There has been a flurry of recent court decisions where judges have struck out personal injury claims on the basis of fundamental dishonesty in accordance with Section 57 of the Criminal Justice and Courts Act 2015, which provides the court with the power to strike out the entirety of a claimant’s claim for fundamental dishonesty for cases issued post 13 April 2015.
At the beginning of this year, the High Court ruled in the case of London Organising Committee of the Olympic and Paralympic Games -v- Sinfield  that a claimant who had manufactured false invoices to support his special damages’ claim for gardening expenses was fundamentally dishonest. The High Court determined that a claimant would be fundamentally dishonest under Section 57 if he has ‘substantially affected’ the presentation of his case which had a significant adverse effect on the defendant. Based on the fact that the claimant had knowingly made misrepresentations in his schedule of loss regarding the gardening claim, the High Court ruled that the claimant had substantially affected the presentation of his case and was fundamentally dishonest. This was swiftly followed by the case of Razumas -v- Ministry of Justice in February 2018, which was a clinical negligence decision where the Court held that the Claimant was fundamentally dishonest in lying about seeking medical attention whilst on release on licence from prison. The Claimant had not in fact sought medical attention and had sought to base one of his allegations of negligence against the Ministry of Justice on the fact that he had sought treatment outside prison. The Court held that the Claimant’s dishonesty went to the root of the claim. Such decisions provided much-needed assurance to defendants and their insurers that the courts were willing to take a hard-line approach to fraudulent claimants and strike out claims in their entirety where dishonesty was substantial and affected the root of the claim.
However, last week the High Court refused an appeal to overturn a personal injury ruling on the grounds of fundamental dishonesty. In the case of Wright -v- Satellite Information Services Ltd , the claimant had suffered an accident at work resulting in injuries to his right lower limb. Liability was admitted by the defendant. The claimant served a schedule of loss, which included a significant future care claim in excess of £73,000. Surveillance evidence was produced by the defendant showing the claimant to be far less disabled than he had claimed. Despite the County Court trial judge recognising that there been inconsistencies in the claimant’s evidence regarding the extent of his disability and pain, and despite the judge reducing the claimant’s future care claim to £2,100 in light of these inconsistencies, the trial judge did not find the claimant’s claim to be fundamentally dishonest.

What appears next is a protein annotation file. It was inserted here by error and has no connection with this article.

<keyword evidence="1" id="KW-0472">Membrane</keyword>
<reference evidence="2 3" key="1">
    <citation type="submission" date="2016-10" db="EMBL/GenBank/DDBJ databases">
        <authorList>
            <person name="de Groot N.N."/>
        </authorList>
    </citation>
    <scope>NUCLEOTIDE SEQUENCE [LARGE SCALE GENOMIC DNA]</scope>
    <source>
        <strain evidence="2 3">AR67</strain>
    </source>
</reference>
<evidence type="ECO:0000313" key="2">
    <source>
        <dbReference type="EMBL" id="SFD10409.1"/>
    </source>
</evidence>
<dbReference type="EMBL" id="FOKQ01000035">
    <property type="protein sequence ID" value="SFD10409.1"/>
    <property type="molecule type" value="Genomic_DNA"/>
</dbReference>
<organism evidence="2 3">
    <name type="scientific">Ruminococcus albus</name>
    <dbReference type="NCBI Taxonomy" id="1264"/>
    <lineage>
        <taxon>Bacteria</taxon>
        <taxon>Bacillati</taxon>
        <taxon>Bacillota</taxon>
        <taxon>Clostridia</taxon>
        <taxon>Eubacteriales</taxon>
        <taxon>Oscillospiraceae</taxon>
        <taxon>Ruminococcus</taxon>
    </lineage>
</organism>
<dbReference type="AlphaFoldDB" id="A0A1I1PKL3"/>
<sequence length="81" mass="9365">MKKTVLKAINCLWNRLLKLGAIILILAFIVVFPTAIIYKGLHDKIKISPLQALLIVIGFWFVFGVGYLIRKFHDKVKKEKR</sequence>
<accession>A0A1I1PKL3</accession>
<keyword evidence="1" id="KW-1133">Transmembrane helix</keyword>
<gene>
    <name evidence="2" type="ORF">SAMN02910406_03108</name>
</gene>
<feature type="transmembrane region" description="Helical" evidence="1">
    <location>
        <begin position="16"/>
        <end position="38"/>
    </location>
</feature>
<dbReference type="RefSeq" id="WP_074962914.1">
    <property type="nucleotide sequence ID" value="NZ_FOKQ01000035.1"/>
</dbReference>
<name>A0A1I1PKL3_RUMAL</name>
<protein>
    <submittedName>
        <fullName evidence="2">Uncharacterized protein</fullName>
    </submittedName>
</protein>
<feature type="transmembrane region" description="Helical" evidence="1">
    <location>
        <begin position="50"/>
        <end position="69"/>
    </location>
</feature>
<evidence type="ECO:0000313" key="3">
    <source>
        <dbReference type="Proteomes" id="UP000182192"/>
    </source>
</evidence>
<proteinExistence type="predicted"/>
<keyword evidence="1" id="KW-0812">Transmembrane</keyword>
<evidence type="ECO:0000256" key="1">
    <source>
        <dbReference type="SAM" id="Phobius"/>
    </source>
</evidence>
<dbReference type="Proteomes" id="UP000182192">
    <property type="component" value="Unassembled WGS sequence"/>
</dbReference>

The defendant appealed to the High Court, who, in a surprise ruling last week, dismissed the appeal. The High Court held that the claimant had been broadly consistent with his witness evidence in relation to his ongoing care needs and whilst the claimant, at times, had given a misleading impression by focusing on his symptoms when they were at their worst, he had not deliberately attempted to overstate the value of his case. The future care claim had been prepared by the claimant’s solicitors and was largely based on a care expert report, which the High Court found to be unsupported by the evidence. Nevertheless, it was verified by a statement of truth signed by the claimant.
Despite the fact that the High Court accepted that the claimant had provided misleading information in relation to his care claim, they held that it was not enough to amount to fundamental dishonesty. At a first glance, it is hard to reconcile this decision with Sinfield where the claimant in that case provided misleading information in relation to his gardening claim, and had his entire claim struck out. The difference in approach seems to be that in Sinfield, the claimant deliberately faked invoices, which amounted to a case of blatant dishonesty. In Wright the claimant merely exaggerated the extent of his disability and relied upon an unsubstantiated care report.
This case acts as a stark reminder to defendants that what constitutes fundamental dishonesty will be assessed on a case-by-case basis and is still open to considerable judicial interpretation. It awaits to be seen whether the defendant’s representatives will appeal this decision.